Research Blog—Online Focus Groups for HIV Prevention?
Adolescent gay, bisexual, and queer men are highly affected by HIV . However, there aren’t many prevention programs that are designed for these youth. Additionally, many of these youth are isolated and lack support from their family and peers. One potential option to improve the health of these young men is to harness the widespread use of the Internet by adolescents, since they are already using it to find sexual health information and social support [2, 3].
In a recent study, we enrolled 75 gay, bisexual, and queer males from across the US between 14 and 18 years of age into two rounds of online focus groups . The groups took place over three days, and individuals were separated by sexual experience. The focus groups were designed to get information on possible text message content for an HIV prevention intervention in development. However, we saw that the participants received additional benefits from their involvement in the focus groups.
Overall, all participants said involvement in the group had positively changed or reinforced their views on using condoms. Some example quotes from the sexually experienced and sexually inexperienced groups were:
“The discussion has encouraged me to give condoms a try.” (Experienced)
“It definitely reinforced my idea that condoms need to be used by everyone. Period.” (Inexperienced)
Their attitudes about safe sex also shifted, as highlighted by these quotes:
“This discussion has made me realize that sex isn’t as much of a terrible thing as people say. Obviously it’s still VERY important to be safe, but sex is okay when you’re with someone you can trust.” (Experienced)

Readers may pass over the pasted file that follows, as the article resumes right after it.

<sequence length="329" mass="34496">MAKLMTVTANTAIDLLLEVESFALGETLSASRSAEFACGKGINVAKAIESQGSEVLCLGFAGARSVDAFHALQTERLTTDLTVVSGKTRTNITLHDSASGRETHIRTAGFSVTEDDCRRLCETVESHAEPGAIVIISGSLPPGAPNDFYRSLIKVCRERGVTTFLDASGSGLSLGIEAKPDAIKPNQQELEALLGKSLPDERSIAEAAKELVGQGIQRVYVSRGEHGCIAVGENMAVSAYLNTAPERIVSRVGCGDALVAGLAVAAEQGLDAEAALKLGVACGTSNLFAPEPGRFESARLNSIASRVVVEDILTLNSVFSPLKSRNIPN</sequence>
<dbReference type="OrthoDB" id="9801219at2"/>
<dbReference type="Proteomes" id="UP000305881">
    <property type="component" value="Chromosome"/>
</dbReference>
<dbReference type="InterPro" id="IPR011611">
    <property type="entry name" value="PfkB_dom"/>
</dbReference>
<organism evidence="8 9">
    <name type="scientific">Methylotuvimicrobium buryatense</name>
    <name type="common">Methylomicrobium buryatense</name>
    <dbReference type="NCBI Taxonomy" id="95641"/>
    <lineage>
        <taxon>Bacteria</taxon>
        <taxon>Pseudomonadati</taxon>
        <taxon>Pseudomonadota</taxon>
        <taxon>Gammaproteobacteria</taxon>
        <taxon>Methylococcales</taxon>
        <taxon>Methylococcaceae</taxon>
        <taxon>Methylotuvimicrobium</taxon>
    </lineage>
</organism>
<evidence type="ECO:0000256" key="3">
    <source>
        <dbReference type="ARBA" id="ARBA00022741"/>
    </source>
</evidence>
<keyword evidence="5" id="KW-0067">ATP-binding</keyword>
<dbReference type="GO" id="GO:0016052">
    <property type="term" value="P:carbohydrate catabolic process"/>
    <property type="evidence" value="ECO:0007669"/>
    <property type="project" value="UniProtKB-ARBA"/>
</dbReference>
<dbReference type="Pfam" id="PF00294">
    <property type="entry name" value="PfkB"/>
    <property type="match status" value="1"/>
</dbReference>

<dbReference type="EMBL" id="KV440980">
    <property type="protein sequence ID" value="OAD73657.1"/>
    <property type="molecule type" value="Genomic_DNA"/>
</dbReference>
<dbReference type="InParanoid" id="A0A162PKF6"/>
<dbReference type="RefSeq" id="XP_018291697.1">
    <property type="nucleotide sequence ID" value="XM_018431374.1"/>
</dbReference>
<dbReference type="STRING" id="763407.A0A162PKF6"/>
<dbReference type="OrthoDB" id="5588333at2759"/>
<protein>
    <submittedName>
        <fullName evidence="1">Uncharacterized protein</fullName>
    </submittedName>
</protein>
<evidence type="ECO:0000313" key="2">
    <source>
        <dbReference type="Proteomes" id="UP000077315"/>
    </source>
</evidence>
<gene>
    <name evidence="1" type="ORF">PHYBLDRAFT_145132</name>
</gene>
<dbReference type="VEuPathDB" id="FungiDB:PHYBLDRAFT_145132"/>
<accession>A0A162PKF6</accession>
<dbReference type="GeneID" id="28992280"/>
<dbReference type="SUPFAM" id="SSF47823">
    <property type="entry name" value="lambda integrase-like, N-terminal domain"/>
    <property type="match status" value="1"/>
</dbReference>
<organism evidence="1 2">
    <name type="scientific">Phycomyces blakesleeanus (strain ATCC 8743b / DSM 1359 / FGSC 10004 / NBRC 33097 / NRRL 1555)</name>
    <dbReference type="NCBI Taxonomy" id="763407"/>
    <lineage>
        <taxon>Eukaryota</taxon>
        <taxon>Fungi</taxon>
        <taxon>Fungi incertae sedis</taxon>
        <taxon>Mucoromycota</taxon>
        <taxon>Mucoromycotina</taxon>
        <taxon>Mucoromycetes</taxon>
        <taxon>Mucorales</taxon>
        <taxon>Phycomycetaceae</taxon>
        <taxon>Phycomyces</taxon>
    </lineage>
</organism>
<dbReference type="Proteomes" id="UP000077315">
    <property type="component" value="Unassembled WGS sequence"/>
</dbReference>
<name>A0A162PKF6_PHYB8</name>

“I think that if my behavior were to change at all, it would be that I’ll advocate safe sex and waiting for the right person around my friends more instead of just being neutral on the topic.” (Inexperienced)
This study provides some of the first evidence on the benefit of using online focus groups to connect young men who may have difficulty finding information and discussing these topics. These results indicate that having safe spaces online for discussion can improve the sexual health and HIV prevention behaviors of adolescent gay, bisexual, and queer men. With the potential utility and minimal cost of online focus groups in HIV prevention research, further research is needed into the effect an intervention such as this could have on youth at risk for HIV.
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 Centers for Disease Control and Prevention. (2012). Vital signs: HIV infection, testing, and risk behaviors among youths—United States. Morbidity and Mortality Weekly Report, 61, 971-976.
 Hillier, L., Mitchell, K.J., & Ybarra, M.L. (2012). The Internet as a safety net: Findings from a series of online focus groups with LGB and non-LGB young people in the U.S. Journal of LGBT Youth, 9(3), 225-246. doi: 10.1080/19361653.2012.684642
 Magee, J.C., Bigelow, L., Dehaan, S., & Mustanski, B.S. (2012). Sexual health information seeking online: A mixed-methods study among lesbian, gay, bisexual, and transgender young people. Health Education and Behavior, 39(3), 276-289. doi: 10.1177/1090198111401384
 Ybarra, M.L., DuBois, L.Z., Parsons, J.T., Prescott, T.L., & Mustanski, B.S. (2014). Online focus groups as an HIV prevention program for gay, bisexual, and queer adolescent males. AIDS Education and Prevention, 26(6), 554-564. doi: 10.1521/aeap.2014.26.6.554